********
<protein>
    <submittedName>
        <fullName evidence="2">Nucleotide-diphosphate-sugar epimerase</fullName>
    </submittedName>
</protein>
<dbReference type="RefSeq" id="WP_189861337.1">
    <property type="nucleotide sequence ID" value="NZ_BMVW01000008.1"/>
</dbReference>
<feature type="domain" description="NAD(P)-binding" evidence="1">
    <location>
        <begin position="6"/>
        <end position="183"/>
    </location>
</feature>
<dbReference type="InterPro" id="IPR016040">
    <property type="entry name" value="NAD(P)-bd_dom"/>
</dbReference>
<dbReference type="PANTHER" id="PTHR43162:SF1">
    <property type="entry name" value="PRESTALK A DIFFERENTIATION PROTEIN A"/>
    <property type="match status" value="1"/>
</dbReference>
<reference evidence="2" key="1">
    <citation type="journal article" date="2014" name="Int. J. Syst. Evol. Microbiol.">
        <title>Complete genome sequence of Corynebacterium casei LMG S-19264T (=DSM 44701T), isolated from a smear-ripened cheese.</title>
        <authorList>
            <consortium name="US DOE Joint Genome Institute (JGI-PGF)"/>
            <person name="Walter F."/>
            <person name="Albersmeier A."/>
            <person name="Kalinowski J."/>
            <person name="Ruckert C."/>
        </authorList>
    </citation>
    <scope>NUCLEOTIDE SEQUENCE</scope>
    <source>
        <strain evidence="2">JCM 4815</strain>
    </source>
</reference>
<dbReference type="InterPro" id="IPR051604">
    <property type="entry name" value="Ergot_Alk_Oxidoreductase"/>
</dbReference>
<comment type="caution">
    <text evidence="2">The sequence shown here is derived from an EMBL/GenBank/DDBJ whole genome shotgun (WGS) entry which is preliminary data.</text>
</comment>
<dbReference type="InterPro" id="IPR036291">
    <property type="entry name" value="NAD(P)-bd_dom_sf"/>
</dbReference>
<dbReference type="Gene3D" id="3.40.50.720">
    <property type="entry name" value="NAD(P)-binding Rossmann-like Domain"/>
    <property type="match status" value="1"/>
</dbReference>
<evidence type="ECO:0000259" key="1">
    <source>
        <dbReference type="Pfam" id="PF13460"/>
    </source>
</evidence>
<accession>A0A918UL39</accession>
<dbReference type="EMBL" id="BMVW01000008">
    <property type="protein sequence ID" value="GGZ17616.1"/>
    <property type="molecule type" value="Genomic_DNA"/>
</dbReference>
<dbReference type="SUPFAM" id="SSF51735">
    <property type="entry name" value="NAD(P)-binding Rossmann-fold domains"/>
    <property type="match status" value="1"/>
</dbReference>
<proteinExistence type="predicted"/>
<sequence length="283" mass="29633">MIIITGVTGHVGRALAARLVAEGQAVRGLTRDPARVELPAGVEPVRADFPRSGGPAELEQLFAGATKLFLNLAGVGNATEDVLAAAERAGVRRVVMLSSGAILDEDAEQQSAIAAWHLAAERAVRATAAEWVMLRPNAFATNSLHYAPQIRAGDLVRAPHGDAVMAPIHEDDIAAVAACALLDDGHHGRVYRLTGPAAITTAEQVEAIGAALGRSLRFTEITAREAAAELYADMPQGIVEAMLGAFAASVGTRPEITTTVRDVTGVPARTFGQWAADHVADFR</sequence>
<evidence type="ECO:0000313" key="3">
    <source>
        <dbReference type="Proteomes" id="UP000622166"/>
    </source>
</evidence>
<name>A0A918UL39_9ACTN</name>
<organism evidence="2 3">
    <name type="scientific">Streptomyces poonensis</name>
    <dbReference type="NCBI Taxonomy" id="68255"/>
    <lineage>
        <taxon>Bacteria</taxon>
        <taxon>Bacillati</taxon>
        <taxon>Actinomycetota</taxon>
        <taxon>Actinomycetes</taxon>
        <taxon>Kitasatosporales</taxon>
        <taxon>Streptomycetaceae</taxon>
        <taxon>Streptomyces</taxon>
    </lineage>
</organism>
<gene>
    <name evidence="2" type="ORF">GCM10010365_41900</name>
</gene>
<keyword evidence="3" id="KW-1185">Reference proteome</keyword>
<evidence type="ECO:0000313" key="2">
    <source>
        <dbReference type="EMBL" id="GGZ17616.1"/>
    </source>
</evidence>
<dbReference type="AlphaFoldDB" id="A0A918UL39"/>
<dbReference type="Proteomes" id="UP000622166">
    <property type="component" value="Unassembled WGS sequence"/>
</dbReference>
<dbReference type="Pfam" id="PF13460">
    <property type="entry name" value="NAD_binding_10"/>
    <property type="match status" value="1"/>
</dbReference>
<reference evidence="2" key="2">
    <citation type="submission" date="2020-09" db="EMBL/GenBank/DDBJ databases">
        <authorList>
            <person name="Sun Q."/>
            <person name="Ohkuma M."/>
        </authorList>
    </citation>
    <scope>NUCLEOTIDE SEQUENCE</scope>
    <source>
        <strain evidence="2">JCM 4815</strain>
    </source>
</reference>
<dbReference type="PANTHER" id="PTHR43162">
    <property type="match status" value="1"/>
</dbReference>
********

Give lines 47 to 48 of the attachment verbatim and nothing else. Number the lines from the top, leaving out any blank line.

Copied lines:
<dbReference type="Gene3D" id="3.40.50.720">
    <property type="entry name" value="NAD(P)-binding Rossmann-like Domain"/>